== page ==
# Identifying a Poisson-binomial hierarchy

This is motivated by a problem where the count model is more complicated than the Poisson. But the general question is better understood with this simple model. Suppose I have a textbook hierarchical model:

X|Y \sim \text{Binomial}(Y, p),
Y \sim \text{Poisson}(\lambda).

Then it’s well known that X \sim \text{Poisson}(\lambda p). If you try and fit this model in Stan you’ll get a lot of divergences and the wrong parameter estimates, because only the product \lambda p is identified. The same problem crops up if you replace the Poisson with a negative binomial (under a mean/ inverse overdispersion parametrisation, neg_binomial_2).

My question is: is there a way to reparametrise the model so as to identify \lambda and p?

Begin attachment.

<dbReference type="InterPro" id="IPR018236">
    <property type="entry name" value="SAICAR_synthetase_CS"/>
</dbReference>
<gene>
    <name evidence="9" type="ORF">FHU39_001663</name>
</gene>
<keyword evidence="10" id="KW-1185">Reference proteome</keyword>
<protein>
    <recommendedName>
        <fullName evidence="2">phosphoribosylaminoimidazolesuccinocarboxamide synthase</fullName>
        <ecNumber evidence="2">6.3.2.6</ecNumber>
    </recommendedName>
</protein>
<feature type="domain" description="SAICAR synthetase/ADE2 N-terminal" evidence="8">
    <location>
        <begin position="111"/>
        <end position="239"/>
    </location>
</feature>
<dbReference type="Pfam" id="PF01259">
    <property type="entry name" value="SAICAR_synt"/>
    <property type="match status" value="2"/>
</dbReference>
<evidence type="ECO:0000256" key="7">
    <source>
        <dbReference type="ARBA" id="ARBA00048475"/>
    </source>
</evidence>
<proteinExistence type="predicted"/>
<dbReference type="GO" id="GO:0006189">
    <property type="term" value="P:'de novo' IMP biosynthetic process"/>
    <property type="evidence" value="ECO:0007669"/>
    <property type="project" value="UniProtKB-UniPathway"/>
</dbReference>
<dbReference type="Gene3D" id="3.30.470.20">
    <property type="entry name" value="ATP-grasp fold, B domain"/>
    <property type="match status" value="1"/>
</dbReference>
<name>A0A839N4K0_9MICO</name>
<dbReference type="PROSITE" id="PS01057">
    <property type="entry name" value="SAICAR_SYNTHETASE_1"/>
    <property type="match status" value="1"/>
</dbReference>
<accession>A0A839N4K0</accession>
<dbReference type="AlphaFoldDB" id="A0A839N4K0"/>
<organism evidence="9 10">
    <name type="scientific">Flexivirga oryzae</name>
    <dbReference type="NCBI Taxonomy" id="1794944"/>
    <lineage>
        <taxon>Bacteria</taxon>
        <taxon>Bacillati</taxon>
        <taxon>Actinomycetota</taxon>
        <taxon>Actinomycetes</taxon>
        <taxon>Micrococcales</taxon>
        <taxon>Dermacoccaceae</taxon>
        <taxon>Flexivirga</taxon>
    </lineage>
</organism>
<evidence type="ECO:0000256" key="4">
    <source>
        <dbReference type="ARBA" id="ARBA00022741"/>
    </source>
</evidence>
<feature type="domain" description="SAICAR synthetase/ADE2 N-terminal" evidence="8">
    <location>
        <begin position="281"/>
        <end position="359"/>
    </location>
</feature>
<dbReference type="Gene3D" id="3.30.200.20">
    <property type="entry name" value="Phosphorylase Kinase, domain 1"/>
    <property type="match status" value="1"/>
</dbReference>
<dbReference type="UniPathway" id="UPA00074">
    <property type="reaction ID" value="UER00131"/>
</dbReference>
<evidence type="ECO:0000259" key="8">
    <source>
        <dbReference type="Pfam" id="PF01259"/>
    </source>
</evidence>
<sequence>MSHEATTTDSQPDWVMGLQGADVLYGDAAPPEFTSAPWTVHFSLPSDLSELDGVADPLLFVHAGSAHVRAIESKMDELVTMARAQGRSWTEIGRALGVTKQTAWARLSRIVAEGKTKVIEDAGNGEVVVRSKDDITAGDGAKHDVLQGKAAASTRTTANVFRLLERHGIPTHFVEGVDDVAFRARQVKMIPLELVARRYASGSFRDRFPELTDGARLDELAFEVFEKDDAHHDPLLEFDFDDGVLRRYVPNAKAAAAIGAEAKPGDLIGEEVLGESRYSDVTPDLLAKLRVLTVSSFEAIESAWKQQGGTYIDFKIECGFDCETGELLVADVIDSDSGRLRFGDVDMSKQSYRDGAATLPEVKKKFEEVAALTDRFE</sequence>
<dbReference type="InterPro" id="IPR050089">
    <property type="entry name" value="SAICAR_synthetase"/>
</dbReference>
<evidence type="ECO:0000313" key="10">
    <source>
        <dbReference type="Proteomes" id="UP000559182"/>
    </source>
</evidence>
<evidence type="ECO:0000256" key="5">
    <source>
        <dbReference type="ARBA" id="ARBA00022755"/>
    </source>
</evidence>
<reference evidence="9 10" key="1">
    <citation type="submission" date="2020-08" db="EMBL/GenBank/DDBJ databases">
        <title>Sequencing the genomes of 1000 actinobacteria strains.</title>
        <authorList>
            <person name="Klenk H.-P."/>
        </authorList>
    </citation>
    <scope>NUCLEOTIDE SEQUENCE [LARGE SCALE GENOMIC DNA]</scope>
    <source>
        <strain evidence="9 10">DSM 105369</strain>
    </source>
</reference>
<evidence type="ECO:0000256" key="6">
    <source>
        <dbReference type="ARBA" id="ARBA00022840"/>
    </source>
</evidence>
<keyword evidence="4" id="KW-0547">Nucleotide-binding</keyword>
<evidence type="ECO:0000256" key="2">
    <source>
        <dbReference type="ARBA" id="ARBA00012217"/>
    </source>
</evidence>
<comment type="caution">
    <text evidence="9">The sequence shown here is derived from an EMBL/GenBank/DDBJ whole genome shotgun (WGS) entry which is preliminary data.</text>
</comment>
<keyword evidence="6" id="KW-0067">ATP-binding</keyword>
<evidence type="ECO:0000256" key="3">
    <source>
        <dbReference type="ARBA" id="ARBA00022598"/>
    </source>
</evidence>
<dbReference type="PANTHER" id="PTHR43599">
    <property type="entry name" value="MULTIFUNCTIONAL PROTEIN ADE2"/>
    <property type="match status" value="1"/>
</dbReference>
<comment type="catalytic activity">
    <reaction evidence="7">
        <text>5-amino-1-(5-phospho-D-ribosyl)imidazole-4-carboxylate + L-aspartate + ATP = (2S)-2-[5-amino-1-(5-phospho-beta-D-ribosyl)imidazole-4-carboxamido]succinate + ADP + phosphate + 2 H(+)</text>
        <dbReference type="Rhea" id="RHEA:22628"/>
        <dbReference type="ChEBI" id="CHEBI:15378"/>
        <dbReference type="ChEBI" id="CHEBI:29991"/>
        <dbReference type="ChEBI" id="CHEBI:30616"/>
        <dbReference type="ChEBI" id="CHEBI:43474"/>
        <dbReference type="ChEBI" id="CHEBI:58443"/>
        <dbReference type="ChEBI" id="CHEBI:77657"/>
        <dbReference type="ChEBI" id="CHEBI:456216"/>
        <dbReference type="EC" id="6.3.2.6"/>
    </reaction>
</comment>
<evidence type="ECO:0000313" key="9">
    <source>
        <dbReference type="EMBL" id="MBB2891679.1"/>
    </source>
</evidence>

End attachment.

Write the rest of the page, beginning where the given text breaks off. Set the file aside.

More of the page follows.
Apologies in advance if this is a silly question.

I’m tempted to say if X is the only data you have then there’s no way you can separately estimate \lambda and p unless you place informative priors on them. You can have a single parameter that represents there product though if you just want to make inferences about the product or do predictive inference.

We run in to this on pharmacokinetic models where the volume of plasma divided by the bioavailability of a drug is identifiable, but the separate parameters are not. Usually in that situation, we have some prior information on those parameters though.